For example, before Fetch, my co-founder and I were testing another product idea. It wasn’t growing. We were stressed and concerned. One of our advisors met with us, told us how he had rebuilt his previous company when nothing was working, and pushed us to consider a new approach. I can honestly say that without that conversation, Fetch would not exist.
EXR: What are some of the most valuable lessons you’ve learned — through others, through first-hand experience — about pushing through when your business gets stuck? What role do strong partnerships play in those moments?
Adam: When your business isn’t working, the only thing I’ve found that will give you the energy to push through is the belief that your product and company deserve to exist in the world. That’s the engine that will drive your commitment.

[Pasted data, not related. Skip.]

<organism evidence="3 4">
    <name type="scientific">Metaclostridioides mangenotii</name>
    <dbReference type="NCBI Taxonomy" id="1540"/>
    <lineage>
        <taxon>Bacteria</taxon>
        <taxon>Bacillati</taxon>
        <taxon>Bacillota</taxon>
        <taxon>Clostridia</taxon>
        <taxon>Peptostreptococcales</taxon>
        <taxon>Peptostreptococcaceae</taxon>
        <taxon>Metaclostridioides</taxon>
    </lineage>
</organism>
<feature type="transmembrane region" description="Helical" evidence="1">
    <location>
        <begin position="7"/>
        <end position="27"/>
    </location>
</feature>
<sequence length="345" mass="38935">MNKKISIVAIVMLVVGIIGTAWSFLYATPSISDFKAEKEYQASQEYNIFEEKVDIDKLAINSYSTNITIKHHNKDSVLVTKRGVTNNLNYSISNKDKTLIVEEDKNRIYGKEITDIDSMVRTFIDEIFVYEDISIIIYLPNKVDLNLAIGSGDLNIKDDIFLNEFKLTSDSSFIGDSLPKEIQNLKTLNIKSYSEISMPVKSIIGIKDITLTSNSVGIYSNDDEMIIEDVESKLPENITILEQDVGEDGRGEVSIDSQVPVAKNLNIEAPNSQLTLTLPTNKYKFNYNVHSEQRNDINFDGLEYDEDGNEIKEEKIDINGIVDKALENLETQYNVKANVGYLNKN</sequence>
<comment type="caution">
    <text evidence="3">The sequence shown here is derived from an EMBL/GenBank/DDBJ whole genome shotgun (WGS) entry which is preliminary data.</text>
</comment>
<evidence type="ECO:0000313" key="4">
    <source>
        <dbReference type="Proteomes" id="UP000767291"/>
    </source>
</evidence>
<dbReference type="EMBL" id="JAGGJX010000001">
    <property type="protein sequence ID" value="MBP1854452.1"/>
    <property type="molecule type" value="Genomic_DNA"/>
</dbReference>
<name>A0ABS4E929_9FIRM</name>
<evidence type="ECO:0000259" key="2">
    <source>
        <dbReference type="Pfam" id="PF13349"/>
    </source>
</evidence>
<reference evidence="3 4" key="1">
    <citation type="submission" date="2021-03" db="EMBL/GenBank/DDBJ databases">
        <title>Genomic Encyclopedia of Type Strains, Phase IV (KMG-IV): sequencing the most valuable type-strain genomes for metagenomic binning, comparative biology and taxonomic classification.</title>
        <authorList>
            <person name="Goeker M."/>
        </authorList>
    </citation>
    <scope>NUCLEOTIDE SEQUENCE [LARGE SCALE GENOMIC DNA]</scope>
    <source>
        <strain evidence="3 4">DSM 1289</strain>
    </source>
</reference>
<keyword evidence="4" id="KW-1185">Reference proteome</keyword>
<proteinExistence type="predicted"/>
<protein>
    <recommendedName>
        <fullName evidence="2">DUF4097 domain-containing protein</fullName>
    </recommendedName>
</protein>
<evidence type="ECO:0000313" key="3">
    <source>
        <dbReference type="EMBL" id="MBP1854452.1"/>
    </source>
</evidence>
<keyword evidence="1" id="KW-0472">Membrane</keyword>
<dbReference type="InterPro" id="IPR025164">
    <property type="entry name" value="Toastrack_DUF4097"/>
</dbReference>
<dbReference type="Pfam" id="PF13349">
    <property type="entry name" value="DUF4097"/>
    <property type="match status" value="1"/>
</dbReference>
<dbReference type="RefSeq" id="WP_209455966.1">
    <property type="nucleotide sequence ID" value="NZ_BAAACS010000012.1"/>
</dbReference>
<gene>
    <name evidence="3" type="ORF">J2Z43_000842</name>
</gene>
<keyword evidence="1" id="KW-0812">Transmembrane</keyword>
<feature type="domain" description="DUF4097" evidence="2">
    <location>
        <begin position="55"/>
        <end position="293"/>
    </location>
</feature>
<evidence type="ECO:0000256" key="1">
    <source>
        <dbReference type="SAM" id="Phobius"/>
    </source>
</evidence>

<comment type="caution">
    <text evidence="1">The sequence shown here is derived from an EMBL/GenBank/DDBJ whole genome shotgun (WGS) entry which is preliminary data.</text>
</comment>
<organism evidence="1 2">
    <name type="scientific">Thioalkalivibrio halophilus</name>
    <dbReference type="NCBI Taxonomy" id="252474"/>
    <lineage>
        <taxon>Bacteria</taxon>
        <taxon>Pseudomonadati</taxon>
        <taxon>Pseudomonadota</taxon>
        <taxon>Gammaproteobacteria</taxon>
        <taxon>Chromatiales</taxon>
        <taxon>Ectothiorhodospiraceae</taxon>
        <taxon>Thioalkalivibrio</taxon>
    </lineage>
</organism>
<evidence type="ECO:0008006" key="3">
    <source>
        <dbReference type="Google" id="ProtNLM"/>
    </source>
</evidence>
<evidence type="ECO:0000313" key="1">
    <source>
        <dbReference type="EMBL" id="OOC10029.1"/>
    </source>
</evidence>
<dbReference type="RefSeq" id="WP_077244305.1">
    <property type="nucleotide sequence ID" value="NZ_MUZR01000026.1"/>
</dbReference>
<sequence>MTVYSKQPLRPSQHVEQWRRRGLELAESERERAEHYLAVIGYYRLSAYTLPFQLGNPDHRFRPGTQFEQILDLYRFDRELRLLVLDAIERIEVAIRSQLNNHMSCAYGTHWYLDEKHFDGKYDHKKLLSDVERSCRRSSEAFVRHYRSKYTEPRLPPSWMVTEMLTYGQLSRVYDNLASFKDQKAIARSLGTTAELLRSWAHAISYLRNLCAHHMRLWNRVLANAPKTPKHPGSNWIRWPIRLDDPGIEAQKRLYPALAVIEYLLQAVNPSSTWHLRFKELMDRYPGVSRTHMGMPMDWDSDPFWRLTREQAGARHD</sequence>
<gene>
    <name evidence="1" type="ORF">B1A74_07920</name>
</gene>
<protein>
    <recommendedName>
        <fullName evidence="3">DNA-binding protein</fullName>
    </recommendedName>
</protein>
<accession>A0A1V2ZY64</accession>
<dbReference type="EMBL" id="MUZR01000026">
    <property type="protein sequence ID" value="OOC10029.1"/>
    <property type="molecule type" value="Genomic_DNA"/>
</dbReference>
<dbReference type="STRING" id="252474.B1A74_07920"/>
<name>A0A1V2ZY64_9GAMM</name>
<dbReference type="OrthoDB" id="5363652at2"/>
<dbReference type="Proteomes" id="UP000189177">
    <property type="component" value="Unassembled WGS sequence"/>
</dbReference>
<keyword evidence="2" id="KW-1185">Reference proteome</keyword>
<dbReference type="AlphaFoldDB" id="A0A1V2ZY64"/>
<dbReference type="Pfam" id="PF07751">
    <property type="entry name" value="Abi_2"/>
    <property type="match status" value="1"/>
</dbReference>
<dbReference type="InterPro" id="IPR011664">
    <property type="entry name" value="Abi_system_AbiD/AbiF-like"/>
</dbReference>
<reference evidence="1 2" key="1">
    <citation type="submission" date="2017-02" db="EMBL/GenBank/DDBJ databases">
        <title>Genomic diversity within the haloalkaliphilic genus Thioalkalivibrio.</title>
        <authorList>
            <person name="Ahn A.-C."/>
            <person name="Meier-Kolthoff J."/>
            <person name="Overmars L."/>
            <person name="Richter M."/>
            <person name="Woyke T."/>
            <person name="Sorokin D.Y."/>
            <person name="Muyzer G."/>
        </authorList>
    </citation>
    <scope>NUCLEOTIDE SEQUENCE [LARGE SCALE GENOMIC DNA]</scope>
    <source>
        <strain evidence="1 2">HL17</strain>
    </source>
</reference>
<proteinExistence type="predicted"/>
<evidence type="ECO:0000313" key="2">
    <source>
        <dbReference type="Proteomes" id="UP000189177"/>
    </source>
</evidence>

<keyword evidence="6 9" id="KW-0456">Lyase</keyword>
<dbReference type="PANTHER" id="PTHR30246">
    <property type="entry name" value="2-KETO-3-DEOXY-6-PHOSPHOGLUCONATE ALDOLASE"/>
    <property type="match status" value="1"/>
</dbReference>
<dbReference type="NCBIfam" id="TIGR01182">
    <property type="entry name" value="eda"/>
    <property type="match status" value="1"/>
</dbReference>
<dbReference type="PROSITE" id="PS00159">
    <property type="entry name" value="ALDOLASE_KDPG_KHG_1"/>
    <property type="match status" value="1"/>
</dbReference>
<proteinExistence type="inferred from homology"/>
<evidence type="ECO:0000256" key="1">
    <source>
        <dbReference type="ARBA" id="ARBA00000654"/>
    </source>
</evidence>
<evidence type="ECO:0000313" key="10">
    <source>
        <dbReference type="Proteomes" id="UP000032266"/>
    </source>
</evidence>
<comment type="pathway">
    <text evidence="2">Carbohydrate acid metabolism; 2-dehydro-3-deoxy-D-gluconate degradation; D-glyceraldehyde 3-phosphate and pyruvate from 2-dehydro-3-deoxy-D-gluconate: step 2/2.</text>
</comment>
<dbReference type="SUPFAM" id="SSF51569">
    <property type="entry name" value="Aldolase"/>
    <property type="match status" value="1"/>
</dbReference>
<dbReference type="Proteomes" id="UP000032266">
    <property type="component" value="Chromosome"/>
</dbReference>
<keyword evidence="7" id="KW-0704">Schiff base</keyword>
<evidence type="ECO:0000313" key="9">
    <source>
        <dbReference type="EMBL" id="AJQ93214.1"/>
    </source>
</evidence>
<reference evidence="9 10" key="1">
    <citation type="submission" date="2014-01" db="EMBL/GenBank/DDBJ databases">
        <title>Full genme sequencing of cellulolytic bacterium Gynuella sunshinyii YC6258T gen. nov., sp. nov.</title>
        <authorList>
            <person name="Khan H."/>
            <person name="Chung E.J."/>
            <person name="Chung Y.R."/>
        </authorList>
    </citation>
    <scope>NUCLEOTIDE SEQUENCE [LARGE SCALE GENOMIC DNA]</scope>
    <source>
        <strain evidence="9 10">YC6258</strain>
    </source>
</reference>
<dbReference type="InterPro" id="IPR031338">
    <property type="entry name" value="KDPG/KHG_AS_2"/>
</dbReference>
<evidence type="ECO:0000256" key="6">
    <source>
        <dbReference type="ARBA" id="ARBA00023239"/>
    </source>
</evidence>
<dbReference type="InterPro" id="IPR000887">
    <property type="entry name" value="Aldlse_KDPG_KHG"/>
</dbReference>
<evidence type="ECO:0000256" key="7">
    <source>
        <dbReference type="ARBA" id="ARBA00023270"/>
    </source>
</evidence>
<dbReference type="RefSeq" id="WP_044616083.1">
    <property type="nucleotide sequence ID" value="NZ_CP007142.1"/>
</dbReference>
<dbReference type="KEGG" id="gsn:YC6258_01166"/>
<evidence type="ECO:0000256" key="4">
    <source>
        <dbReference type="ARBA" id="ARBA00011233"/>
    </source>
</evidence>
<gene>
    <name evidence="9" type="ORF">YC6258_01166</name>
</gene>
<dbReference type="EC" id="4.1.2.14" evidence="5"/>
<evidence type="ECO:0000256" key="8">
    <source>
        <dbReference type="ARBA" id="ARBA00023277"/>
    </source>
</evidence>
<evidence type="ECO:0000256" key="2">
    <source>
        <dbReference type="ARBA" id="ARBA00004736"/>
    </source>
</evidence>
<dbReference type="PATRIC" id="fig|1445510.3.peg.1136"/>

If you truly feel that your company is making a positive difference in the world, and you have a vision for how your company can change the world in small way, you’ll have the strength to carry on. Without that vision, the unrelenting stress of your company just won’t be worth it. It’ll be too easy to give up and go back to your comfortable job with a stable company.
Partnerships are the fuel that pushes you forward. Partnerships with other businesses, responsibility to your investors, commitments to your employees and even your obligations to your family — this is what will push you forward when things are difficult.
In particular, partnerships with other successful businesses will help you push through those challenging moments with your business. Your partners show you there is a blueprint for growing your company, and that it can be done. After all, every company started with just a few people and a big vision.
Partners are also there to support you and help you overcome challenges. It’s important to remember partners have a vested interest in your business and want you to succeed! If you need help, ask for it. You’ll be surprised how often partners will be willing to help.
Images by: wavebreakmediamicro/©123RF Stock Photo, scanrail/©123RF Stock Photo, ©Adam Steinberg